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Gov. Tim Walz discusses pandemic, future in State of the State

Last year, Gov. Walz made his State of the State address at the Governor's Mansion discussing the uncertainty surrounding the COVID-19 pandemic.

MANKATO, Minn. — Gov. Tim Walz delivered the State of the State Sunday evening from his old social studies classroom at Mankato West High School.

He began the address by reflecting back on the past year and the uncertainty surrounding the COVID-19 pandemic, which was just in its early stages. Gov. Walz reminded Minnesotans of the toll the pandemic took on the state – and the country – by addressing the more than 500,000 confirmed cases and the nearly 7,000 deaths due to COVID-19.

"Grandmas. Grandpas. Mothers. Fathers. Daughters. Sons. Sisters. Brothers. Friends. Coworkers. To everyone who has lost someone they care about this year, Minnesota’s heart breaks for you," said Gov. Walz. "Your grief is unimaginable. I know words can’t ease your pain. Time doesn’t erase it—it just changes it."

Gov. Walz highlighted the vaccination process statewide, stating more than 1.5 million Minnesotans have already received the vaccine, including 80% of seniors. He added that two-third of the state's school and child-care workers have been vaccinated, and expressed his optimism as the eligibility requirements for the vaccine continue to loosen. On Tuesday, all Minnesotans 16 years of age and older will be eligible to receive the vaccine.

"Over 90% of our students are back in person learning in classrooms just like this one," Gov. Walz said. "Minnesotans are gathering again and heading back to their favorite restaurants and bars. The Twins are preparing to have fans in the stands on opening day. Normalcy is on the horizon, and Minnesotans are eager to embrace the simple pleasures of life."

While highlighting the upcoming steps, he also expressed concern with the rising case numbers as of late, and reminded Minnesotans to stay vigilant as restrictions continue to loosen.

"The only way we will truly beat this virus is by continuing to socially distance, wear a mask, and get tested," Gov. Walz said. "Most importantly, Minnesotans need to get vaccinated."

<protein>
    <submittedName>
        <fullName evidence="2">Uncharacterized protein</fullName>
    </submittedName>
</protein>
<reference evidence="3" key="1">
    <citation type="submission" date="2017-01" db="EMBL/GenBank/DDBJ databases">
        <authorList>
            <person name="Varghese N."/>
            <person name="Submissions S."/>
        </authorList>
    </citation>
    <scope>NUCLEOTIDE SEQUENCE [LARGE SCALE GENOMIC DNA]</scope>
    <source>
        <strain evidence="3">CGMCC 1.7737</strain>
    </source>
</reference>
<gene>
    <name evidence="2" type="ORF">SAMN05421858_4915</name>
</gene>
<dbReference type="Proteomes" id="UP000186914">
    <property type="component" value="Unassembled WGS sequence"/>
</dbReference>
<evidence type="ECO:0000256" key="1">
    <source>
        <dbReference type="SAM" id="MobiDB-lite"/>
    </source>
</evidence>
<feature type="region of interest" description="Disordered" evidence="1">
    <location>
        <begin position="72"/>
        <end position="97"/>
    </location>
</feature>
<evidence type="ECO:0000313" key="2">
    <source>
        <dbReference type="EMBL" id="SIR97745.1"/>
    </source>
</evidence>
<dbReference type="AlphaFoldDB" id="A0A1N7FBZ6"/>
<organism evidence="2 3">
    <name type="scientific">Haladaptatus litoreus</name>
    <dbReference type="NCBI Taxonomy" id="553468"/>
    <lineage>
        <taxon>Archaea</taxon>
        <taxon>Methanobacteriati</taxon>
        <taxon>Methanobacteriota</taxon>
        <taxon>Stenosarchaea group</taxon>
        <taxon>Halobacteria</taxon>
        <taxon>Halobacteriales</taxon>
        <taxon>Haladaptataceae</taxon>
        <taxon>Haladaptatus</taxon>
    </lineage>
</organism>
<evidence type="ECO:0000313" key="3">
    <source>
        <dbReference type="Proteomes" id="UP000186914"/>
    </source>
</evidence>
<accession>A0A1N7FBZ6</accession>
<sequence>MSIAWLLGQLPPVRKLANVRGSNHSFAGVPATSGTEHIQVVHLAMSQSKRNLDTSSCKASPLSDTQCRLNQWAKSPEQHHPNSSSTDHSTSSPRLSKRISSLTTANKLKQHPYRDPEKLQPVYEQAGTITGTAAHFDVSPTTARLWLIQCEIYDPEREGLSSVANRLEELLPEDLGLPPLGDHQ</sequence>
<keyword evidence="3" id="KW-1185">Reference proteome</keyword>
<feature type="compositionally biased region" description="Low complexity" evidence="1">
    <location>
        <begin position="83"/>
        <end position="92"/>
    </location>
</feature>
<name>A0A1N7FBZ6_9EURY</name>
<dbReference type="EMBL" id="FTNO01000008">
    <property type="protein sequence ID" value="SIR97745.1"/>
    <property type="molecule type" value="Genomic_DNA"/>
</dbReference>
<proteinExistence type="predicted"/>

Walz acknowledged all the sacrifices people have had to make over the past year: cancelled trips, proms, graduations and weddings, as well as the daily impacts throughout the pandemic such as wearing masks, gathering in small groups and staying home.

"You sacrificed. You endured. And you saved lives," said Gov. Walz. "These selfless acts embody Minnesota’s dedication to community—and you proved once again that there’s nothing our state can’t do when we come together."

Gov. Walz concluded his speech by addressing equality and the changes he's made to the Minnesota criminal justice system.

On the evening before the trial of former Minneapolis police officer Derek Chauvin, who has been charged with murder in the death of George Floyd, Walz discussed the bipartisan police accountability legislation he signed, banning neck restraints like the one used on Floyd while he was in police custody.

"It was an important first step, but it was only a first step," Gov. Walz said. "More must be done."

Gov. Walz recalled a speech Dr. Martin Luther King, Jr. made at Mankato West High School back in 1961, discussing racism and inequalities nationwide. During his speech, Dr. King spoke about change and how to inspire that change through nonviolent protests.

"As the trial of Derek Chauvin is underway, tensions and emotions will understandably run high," Gov. Walz said. "Please, Minnesotans, make your voices heard. Practice your First Amendment right—but please heed Dr. King’s advice that nonviolence is the only way to truly move hearts and create change."

He added that equality must also occur in the school system, helping people of all communities and backgrounds receive the best education possible.

"Inequality in our education system long predates the pandemic," Gov. Walz said. "For far too long, the quality of a child’s education in Minnesota has been determined by their race or zip code. Children of color and children in Greater Minnesota face barriers to the opportunities they need to reach their full potential."

"Minnesota has come together to lead the way in battling COVID-19, but we can’t stop there," Walz added. "We need to lead the way in making this state the best in the country for our kids – every single one of them."

Senate Majority Leader Paul Gazelka released a video ahead of Gov. Walz's address, saying the state is hopeful due to vaccine availability, but urged the governor to provide "clear guidance" on when the pandemic and his emergency powers will end.

Minnesota House Speaker Melissa Hortman, Senate DFL Leader Susan Kent and House Majority Leader Ryan Winkler released a joint statement praising Gov. Walz's speech and his message.